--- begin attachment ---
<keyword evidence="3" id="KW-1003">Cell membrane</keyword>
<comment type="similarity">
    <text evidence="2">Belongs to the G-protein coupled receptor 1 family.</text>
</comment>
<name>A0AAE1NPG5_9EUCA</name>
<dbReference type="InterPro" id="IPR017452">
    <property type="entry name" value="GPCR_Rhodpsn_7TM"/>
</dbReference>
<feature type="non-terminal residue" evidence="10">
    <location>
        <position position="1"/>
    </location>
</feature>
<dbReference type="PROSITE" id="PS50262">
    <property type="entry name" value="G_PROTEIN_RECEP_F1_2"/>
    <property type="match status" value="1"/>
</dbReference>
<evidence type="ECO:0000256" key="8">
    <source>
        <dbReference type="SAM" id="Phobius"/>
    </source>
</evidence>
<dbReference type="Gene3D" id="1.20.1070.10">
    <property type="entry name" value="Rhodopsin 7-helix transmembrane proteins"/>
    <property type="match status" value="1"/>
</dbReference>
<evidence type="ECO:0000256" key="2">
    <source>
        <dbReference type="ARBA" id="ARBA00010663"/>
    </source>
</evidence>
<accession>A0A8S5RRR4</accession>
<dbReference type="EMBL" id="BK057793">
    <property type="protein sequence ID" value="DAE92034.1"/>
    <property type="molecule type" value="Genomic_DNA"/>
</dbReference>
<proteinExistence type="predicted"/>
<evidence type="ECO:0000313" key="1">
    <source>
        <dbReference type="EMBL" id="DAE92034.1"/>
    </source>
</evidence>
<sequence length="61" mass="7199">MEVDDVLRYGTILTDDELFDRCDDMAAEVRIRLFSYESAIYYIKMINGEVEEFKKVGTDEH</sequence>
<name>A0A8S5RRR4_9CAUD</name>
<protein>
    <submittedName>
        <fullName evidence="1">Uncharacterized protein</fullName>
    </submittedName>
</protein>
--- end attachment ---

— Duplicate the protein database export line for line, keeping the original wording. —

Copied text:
<keyword evidence="3" id="KW-1003">Cell membrane</keyword>
<comment type="similarity">
    <text evidence="2">Belongs to the G-protein coupled receptor 1 family.</text>
</comment>
<name>A0AAE1NPG5_9EUCA</name>
<dbReference type="InterPro" id="IPR017452">
    <property type="entry name" value="GPCR_Rhodpsn_7TM"/>
</dbReference>
<feature type="non-terminal residue" evidence="10">
    <location>
        <position position="1"/>
    </location>
</feature>
<dbReference type="PROSITE" id="PS50262">
    <property type="entry name" value="G_PROTEIN_RECEP_F1_2"/>
    <property type="match status" value="1"/>
</dbReference>
<evidence type="ECO:0000256" key="8">
    <source>
        <dbReference type="SAM" id="Phobius"/>
    </source>
</evidence>
<dbReference type="Gene3D" id="1.20.1070.10">
    <property type="entry name" value="Rhodopsin 7-helix transmembrane proteins"/>
    <property type="match status" value="1"/>
</dbReference>
<evidence type="ECO:0000256" key="2">
    <source>
        <dbReference type="ARBA" id="ARBA00010663"/>
    </source>
</evidence>
<accession>A0A8S5RRR4</accession>
<dbReference type="EMBL" id="BK057793">
    <property type="protein sequence ID" value="DAE92034.1"/>
    <property type="molecule type" value="Genomic_DNA"/>
</dbReference>
<proteinExistence type="predicted"/>
<evidence type="ECO:0000313" key="1">
    <source>
        <dbReference type="EMBL" id="DAE92034.1"/>
    </source>
</evidence>
<sequence length="61" mass="7199">MEVDDVLRYGTILTDDELFDRCDDMAAEVRIRLFSYESAIYYIKMINGEVEEFKKVGTDEH</sequence>
<name>A0A8S5RRR4_9CAUD</name>
<protein>
    <submittedName>
        <fullName evidence="1">Uncharacterized protein</fullName>
    </submittedName>
</protein>